One of the key characteristics of scholarship of teaching and learning (SoTL) is publicly sharing “both the process and the products of inquiry” (Felten, 2013). While faculty develop writing strategies for their disciplinary scholarship as they advance through their degree programs and careers, SoTL writing requires faculty to learn how to write about classroom practice, pedagogies, and evidence of student learning—often unfamiliar writing realms. For many faculty, their early efforts at this type of writing invoke challenges regarding genre, voice, and expertise (Cambridge, 2004). What, then, can universities do to support faculty embarking on SoTL writing projects, and how can faculty position themselves to make this transition successfully?

Working with Faculty Writers, a new collection that highlights current approaches to supporting faculty and graduate student writers, includes several chapters with strategies and faculty development program models relevant to helping faculty make the transition from disciplinary writing to SoTL writing. Chapters describe faculty writing residencies for scholarship of teaching and learning projects, the roles teaching centers can play in supporting faculty writing, and principles for supporting faculty writers at teaching institutions.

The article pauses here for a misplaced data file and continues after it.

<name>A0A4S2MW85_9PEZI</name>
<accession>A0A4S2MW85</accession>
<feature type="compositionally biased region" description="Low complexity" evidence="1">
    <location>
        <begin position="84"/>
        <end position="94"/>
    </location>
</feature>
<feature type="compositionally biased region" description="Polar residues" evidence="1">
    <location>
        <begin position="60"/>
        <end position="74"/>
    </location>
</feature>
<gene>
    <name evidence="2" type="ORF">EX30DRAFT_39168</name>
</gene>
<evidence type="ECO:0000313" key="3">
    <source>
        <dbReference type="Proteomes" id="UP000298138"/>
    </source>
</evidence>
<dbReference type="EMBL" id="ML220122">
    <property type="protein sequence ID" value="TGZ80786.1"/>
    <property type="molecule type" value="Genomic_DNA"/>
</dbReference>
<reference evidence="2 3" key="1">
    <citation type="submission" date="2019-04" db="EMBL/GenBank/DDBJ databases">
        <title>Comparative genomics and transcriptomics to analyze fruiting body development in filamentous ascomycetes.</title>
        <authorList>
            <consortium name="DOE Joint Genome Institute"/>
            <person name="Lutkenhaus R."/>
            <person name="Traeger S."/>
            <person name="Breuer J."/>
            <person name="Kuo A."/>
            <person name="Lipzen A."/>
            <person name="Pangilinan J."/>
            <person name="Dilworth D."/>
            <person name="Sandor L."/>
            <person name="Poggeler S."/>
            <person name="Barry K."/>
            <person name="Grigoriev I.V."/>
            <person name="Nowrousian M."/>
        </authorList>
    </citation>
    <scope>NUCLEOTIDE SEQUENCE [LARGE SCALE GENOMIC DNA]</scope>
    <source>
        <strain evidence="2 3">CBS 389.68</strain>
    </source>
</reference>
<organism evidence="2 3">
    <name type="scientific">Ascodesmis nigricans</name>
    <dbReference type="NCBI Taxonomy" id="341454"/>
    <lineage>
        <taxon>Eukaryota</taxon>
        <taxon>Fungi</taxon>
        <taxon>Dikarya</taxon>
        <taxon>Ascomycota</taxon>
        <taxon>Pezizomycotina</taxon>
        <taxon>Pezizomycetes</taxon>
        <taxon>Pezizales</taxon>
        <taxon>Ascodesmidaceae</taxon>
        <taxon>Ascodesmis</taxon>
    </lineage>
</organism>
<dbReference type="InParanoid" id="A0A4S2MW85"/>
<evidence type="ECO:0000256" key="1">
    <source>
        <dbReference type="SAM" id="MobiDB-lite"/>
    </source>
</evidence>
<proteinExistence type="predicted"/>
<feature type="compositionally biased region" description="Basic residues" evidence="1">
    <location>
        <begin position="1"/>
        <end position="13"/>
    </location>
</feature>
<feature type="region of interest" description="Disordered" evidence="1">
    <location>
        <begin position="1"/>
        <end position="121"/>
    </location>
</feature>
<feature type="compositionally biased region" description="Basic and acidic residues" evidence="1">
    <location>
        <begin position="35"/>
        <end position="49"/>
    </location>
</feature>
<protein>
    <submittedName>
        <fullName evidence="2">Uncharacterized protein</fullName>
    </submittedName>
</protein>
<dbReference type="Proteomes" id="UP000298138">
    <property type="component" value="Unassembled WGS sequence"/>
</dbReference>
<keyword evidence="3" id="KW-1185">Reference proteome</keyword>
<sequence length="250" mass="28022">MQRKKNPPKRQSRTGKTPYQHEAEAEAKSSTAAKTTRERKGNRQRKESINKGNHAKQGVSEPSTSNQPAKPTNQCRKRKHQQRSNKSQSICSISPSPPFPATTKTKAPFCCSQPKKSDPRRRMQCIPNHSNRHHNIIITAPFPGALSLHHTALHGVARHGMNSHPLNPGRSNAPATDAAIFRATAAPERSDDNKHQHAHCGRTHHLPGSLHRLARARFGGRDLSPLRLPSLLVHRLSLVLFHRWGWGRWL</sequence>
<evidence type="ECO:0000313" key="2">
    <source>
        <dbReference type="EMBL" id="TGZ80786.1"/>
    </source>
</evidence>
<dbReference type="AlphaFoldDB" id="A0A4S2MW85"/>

Beyond these models for programmatic support for SoTL writing, though, faculty can take deliberate steps to learn how to write for SoTL audiences. SoTL conferences like the International Society for the Scholarship of Teaching and Learning‘s annual conference often include poster sessions where scholars can share work in progress or talk with audience members about early presentations of their research results. Moving this type of presentation into an online publication space, Dan Bernstein and Randy Bass describe two examples of online public spaces for SoTL projects: the Visible Knowledge Project and the Peer Review of Teaching Project. These types of offline and online spaces allow faculty to take their SoTL work public and to elicit feedback on their projects before, or even as, they write for publication in journals, edited collections, and other publishing venues.

In the following video, Dan Bernstein, Nancy Chick, Pat Hutchings, and Gary Poole share additional strategies for “Going Public” with scholarship of teaching and learning research.



Bernstein, D. & Bass, R. (2005). The scholarship of teaching and learning. Academe, 91 (4), 37-43.

Cambridge, B. L., ed. (2004). Campus Progress: Supporting the Scholarship of Teaching and Learning. Sterling, VA: Stylus.

Felten, P. (2013). Principles of Good Practice in SoTLTeaching & Learning Inquiry, 1(1), 121-125.

Jessie L. Moore (@jessielmoore) is the Associate Director of the Center for Engaged Learning at Elon University and associate professor of Professional Writing & Rhetoric in the Department of English.

How to Cite this Post:

Moore, Jessie L. 2013, December 2. Going Public with Scholarship of Teaching and Learning. [Blog Post]. Retrieved from